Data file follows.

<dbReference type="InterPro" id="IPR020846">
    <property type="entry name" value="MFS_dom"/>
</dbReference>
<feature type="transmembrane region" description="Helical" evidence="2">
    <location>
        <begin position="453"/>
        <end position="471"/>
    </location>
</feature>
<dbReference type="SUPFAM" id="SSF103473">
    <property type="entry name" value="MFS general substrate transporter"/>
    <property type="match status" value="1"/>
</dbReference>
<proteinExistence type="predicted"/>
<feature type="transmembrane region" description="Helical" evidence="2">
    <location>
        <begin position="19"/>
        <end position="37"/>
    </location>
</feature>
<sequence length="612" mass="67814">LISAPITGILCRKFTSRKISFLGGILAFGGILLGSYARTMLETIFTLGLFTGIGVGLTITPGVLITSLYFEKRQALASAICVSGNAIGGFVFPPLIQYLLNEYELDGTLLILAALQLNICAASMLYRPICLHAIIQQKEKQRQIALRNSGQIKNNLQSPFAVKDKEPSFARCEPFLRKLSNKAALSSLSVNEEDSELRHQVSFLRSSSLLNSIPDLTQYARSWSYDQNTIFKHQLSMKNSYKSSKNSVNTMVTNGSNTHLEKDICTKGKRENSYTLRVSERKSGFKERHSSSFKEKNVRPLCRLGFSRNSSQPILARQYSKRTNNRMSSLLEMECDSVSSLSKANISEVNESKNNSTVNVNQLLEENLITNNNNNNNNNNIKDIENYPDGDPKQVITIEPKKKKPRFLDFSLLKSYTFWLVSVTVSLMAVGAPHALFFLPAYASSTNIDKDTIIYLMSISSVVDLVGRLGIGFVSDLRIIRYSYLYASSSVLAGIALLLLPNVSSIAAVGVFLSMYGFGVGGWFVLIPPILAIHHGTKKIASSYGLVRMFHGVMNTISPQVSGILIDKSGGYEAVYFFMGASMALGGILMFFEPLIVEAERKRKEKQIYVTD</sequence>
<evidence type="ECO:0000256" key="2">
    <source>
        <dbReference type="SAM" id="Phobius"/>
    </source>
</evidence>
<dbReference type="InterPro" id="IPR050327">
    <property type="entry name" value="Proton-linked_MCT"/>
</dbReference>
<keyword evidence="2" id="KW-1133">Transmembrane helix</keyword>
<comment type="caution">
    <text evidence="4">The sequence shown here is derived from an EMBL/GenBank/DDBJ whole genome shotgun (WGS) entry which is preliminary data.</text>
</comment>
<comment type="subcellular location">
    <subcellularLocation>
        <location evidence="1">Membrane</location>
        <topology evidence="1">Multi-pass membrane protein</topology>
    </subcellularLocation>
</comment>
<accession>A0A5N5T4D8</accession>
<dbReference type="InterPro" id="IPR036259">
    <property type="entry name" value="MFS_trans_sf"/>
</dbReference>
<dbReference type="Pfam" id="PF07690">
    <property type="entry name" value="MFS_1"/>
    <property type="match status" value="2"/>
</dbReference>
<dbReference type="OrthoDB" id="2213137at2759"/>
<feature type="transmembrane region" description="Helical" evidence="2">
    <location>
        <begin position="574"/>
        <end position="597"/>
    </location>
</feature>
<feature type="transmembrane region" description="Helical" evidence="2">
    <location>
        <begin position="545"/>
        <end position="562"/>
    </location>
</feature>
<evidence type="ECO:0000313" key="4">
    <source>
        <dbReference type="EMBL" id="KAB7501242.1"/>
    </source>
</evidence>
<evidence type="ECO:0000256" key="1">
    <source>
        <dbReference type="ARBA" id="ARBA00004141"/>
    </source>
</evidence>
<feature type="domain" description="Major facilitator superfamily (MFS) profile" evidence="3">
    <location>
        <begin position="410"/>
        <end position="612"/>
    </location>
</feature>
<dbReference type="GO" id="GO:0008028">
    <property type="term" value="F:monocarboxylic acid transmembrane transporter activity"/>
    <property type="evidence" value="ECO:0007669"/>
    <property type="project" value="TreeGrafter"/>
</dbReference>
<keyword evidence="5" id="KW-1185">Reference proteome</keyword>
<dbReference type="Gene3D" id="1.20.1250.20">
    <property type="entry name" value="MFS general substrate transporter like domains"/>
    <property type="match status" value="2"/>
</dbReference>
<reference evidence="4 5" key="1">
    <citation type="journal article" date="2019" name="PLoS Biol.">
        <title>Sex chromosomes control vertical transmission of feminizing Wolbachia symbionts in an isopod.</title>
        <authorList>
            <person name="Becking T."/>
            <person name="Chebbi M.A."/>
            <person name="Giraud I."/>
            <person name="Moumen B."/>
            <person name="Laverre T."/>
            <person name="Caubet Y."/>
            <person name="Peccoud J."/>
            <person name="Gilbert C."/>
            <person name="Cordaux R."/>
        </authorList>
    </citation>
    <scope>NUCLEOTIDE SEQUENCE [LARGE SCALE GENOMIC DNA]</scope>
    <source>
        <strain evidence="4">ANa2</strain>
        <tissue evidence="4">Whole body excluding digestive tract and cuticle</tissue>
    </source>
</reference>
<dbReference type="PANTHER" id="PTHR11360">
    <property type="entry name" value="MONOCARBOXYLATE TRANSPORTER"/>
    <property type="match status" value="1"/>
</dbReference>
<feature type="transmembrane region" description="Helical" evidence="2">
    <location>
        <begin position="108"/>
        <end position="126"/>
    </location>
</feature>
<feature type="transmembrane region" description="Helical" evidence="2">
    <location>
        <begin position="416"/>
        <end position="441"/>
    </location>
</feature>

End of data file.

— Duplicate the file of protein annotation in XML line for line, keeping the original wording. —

<dbReference type="InterPro" id="IPR020846">
    <property type="entry name" value="MFS_dom"/>
</dbReference>
<feature type="transmembrane region" description="Helical" evidence="2">
    <location>
        <begin position="453"/>
        <end position="471"/>
    </location>
</feature>
<dbReference type="SUPFAM" id="SSF103473">
    <property type="entry name" value="MFS general substrate transporter"/>
    <property type="match status" value="1"/>
</dbReference>
<proteinExistence type="predicted"/>
<feature type="transmembrane region" description="Helical" evidence="2">
    <location>
        <begin position="19"/>
        <end position="37"/>
    </location>
</feature>
<sequence length="612" mass="67814">LISAPITGILCRKFTSRKISFLGGILAFGGILLGSYARTMLETIFTLGLFTGIGVGLTITPGVLITSLYFEKRQALASAICVSGNAIGGFVFPPLIQYLLNEYELDGTLLILAALQLNICAASMLYRPICLHAIIQQKEKQRQIALRNSGQIKNNLQSPFAVKDKEPSFARCEPFLRKLSNKAALSSLSVNEEDSELRHQVSFLRSSSLLNSIPDLTQYARSWSYDQNTIFKHQLSMKNSYKSSKNSVNTMVTNGSNTHLEKDICTKGKRENSYTLRVSERKSGFKERHSSSFKEKNVRPLCRLGFSRNSSQPILARQYSKRTNNRMSSLLEMECDSVSSLSKANISEVNESKNNSTVNVNQLLEENLITNNNNNNNNNNIKDIENYPDGDPKQVITIEPKKKKPRFLDFSLLKSYTFWLVSVTVSLMAVGAPHALFFLPAYASSTNIDKDTIIYLMSISSVVDLVGRLGIGFVSDLRIIRYSYLYASSSVLAGIALLLLPNVSSIAAVGVFLSMYGFGVGGWFVLIPPILAIHHGTKKIASSYGLVRMFHGVMNTISPQVSGILIDKSGGYEAVYFFMGASMALGGILMFFEPLIVEAERKRKEKQIYVTD</sequence>
<evidence type="ECO:0000256" key="2">
    <source>
        <dbReference type="SAM" id="Phobius"/>
    </source>
</evidence>
<dbReference type="InterPro" id="IPR050327">
    <property type="entry name" value="Proton-linked_MCT"/>
</dbReference>
<keyword evidence="2" id="KW-1133">Transmembrane helix</keyword>
<comment type="caution">
    <text evidence="4">The sequence shown here is derived from an EMBL/GenBank/DDBJ whole genome shotgun (WGS) entry which is preliminary data.</text>
</comment>
<comment type="subcellular location">
    <subcellularLocation>
        <location evidence="1">Membrane</location>
        <topology evidence="1">Multi-pass membrane protein</topology>
    </subcellularLocation>
</comment>
<accession>A0A5N5T4D8</accession>
<dbReference type="InterPro" id="IPR036259">
    <property type="entry name" value="MFS_trans_sf"/>
</dbReference>
<dbReference type="Pfam" id="PF07690">
    <property type="entry name" value="MFS_1"/>
    <property type="match status" value="2"/>
</dbReference>
<dbReference type="OrthoDB" id="2213137at2759"/>
<feature type="transmembrane region" description="Helical" evidence="2">
    <location>
        <begin position="574"/>
        <end position="597"/>
    </location>
</feature>
<feature type="transmembrane region" description="Helical" evidence="2">
    <location>
        <begin position="545"/>
        <end position="562"/>
    </location>
</feature>
<evidence type="ECO:0000313" key="4">
    <source>
        <dbReference type="EMBL" id="KAB7501242.1"/>
    </source>
</evidence>
<evidence type="ECO:0000256" key="1">
    <source>
        <dbReference type="ARBA" id="ARBA00004141"/>
    </source>
</evidence>
<feature type="domain" description="Major facilitator superfamily (MFS) profile" evidence="3">
    <location>
        <begin position="410"/>
        <end position="612"/>
    </location>
</feature>
<dbReference type="GO" id="GO:0008028">
    <property type="term" value="F:monocarboxylic acid transmembrane transporter activity"/>
    <property type="evidence" value="ECO:0007669"/>
    <property type="project" value="TreeGrafter"/>
</dbReference>
<keyword evidence="5" id="KW-1185">Reference proteome</keyword>
<dbReference type="Gene3D" id="1.20.1250.20">
    <property type="entry name" value="MFS general substrate transporter like domains"/>
    <property type="match status" value="2"/>
</dbReference>
<reference evidence="4 5" key="1">
    <citation type="journal article" date="2019" name="PLoS Biol.">
        <title>Sex chromosomes control vertical transmission of feminizing Wolbachia symbionts in an isopod.</title>
        <authorList>
            <person name="Becking T."/>
            <person name="Chebbi M.A."/>
            <person name="Giraud I."/>
            <person name="Moumen B."/>
            <person name="Laverre T."/>
            <person name="Caubet Y."/>
            <person name="Peccoud J."/>
            <person name="Gilbert C."/>
            <person name="Cordaux R."/>
        </authorList>
    </citation>
    <scope>NUCLEOTIDE SEQUENCE [LARGE SCALE GENOMIC DNA]</scope>
    <source>
        <strain evidence="4">ANa2</strain>
        <tissue evidence="4">Whole body excluding digestive tract and cuticle</tissue>
    </source>
</reference>
<dbReference type="PANTHER" id="PTHR11360">
    <property type="entry name" value="MONOCARBOXYLATE TRANSPORTER"/>
    <property type="match status" value="1"/>
</dbReference>
<feature type="transmembrane region" description="Helical" evidence="2">
    <location>
        <begin position="108"/>
        <end position="126"/>
    </location>
</feature>
<feature type="transmembrane region" description="Helical" evidence="2">
    <location>
        <begin position="416"/>
        <end position="441"/>
    </location>
</feature>